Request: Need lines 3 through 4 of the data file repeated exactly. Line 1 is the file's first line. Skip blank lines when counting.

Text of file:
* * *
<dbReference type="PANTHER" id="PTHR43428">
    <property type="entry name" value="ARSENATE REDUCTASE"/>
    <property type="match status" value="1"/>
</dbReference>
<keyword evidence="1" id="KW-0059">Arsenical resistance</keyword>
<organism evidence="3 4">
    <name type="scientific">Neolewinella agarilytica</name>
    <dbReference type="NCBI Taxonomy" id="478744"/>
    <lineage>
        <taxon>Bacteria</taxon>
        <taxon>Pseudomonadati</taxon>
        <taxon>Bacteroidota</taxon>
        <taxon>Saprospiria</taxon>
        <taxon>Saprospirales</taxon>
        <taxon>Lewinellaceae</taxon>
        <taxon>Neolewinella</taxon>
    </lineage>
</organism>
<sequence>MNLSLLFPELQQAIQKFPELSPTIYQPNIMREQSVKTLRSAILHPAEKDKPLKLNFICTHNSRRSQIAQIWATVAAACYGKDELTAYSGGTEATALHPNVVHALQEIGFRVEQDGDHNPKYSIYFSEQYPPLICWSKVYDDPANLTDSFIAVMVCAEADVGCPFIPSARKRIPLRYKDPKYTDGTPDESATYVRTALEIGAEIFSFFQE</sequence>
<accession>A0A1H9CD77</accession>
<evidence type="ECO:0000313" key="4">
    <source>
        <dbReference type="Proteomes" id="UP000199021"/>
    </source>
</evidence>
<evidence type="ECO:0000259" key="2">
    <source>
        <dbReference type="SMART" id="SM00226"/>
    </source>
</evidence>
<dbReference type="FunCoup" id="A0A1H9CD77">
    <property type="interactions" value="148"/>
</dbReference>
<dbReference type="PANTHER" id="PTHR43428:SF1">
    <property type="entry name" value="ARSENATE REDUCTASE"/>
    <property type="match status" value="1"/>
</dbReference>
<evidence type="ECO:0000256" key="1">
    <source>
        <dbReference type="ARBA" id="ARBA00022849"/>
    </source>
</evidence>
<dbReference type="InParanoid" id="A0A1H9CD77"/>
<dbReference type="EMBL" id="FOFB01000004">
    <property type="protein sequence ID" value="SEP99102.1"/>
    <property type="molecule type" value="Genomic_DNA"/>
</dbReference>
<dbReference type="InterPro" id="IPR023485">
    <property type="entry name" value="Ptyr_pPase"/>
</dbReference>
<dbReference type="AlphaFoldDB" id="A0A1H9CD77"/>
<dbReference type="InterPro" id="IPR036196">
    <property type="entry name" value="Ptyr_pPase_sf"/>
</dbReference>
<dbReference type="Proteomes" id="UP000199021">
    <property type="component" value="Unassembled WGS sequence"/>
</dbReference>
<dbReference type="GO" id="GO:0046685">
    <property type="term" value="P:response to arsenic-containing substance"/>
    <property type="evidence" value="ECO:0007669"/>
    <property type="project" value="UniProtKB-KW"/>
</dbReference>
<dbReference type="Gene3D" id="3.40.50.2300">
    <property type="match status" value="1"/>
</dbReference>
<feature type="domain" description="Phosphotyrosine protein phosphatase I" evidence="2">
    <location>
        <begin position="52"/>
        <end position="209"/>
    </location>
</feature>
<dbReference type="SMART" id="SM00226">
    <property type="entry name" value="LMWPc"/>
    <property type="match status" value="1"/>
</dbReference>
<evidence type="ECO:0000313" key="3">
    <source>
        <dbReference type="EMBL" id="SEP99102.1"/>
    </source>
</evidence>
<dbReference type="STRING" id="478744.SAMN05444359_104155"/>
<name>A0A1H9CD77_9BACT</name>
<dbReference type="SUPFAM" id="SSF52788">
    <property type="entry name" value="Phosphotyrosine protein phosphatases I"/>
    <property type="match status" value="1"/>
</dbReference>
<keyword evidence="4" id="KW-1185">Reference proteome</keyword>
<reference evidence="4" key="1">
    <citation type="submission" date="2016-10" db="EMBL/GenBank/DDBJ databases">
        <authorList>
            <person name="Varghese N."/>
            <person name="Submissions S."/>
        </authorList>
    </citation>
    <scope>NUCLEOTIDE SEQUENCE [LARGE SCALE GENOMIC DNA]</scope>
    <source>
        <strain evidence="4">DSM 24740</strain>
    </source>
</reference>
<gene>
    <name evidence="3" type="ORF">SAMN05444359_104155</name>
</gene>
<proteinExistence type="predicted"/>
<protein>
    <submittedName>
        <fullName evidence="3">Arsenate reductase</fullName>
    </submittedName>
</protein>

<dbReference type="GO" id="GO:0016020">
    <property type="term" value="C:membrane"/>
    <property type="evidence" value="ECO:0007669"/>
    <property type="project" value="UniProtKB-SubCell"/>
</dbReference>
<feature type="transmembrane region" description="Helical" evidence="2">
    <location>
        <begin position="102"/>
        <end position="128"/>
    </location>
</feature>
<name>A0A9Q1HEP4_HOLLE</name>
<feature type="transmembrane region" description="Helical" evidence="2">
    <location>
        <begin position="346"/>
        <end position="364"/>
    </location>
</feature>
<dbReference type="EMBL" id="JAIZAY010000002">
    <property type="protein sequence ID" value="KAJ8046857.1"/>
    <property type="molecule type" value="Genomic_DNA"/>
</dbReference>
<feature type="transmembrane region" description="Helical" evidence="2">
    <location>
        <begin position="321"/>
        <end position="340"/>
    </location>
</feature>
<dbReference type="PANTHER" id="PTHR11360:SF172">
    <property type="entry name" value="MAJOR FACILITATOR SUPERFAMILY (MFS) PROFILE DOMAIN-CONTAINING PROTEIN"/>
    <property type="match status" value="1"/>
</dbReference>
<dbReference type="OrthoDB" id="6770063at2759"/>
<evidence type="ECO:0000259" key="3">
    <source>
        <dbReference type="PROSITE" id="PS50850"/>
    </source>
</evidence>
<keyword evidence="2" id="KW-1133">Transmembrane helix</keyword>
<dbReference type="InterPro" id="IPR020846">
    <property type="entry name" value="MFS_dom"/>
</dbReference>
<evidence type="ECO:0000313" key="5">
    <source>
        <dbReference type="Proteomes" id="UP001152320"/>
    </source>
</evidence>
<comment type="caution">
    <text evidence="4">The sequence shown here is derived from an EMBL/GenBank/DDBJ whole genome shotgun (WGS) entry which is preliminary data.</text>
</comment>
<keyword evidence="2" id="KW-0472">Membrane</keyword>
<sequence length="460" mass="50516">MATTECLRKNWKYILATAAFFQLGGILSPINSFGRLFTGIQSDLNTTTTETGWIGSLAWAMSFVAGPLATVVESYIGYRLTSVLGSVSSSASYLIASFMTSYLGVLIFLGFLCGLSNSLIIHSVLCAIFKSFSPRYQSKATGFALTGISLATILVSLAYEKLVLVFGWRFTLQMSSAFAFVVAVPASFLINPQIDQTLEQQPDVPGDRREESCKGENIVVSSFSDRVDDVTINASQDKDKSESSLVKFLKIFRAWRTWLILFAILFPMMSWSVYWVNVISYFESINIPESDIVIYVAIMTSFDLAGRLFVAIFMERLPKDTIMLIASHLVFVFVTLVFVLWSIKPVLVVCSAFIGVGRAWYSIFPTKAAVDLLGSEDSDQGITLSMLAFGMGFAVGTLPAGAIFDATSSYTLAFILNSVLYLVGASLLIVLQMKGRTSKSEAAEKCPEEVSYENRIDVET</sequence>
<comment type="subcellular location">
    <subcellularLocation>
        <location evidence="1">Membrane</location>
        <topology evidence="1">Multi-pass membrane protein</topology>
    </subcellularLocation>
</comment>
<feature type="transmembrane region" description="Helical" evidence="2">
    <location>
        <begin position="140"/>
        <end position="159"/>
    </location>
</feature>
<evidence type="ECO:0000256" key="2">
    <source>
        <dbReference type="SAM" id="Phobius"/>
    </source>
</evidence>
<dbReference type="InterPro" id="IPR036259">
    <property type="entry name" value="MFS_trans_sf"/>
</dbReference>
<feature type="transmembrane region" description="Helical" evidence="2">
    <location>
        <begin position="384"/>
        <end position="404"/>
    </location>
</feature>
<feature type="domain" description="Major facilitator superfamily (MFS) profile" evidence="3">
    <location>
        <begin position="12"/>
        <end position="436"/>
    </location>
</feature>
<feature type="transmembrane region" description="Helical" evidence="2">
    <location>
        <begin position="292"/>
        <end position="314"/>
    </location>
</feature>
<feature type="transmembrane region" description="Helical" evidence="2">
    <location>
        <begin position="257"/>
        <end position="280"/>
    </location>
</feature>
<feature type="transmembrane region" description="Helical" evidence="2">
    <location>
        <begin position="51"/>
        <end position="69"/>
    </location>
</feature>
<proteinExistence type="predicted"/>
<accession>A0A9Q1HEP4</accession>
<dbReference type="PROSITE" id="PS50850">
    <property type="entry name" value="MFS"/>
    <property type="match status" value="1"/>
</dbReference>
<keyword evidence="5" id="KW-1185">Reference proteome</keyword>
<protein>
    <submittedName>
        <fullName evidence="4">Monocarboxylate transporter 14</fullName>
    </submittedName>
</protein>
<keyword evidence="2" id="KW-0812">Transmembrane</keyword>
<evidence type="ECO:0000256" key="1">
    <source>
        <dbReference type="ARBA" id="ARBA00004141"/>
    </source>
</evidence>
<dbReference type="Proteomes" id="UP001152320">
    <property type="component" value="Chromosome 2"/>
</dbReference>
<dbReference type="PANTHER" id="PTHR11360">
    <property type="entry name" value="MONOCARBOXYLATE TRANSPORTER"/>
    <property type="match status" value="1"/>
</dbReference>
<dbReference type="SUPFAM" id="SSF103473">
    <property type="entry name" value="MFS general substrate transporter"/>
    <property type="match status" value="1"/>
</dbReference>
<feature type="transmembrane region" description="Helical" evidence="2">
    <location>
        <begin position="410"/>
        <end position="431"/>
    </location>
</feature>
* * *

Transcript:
    <property type="match status" value="1"/>
</dbReference>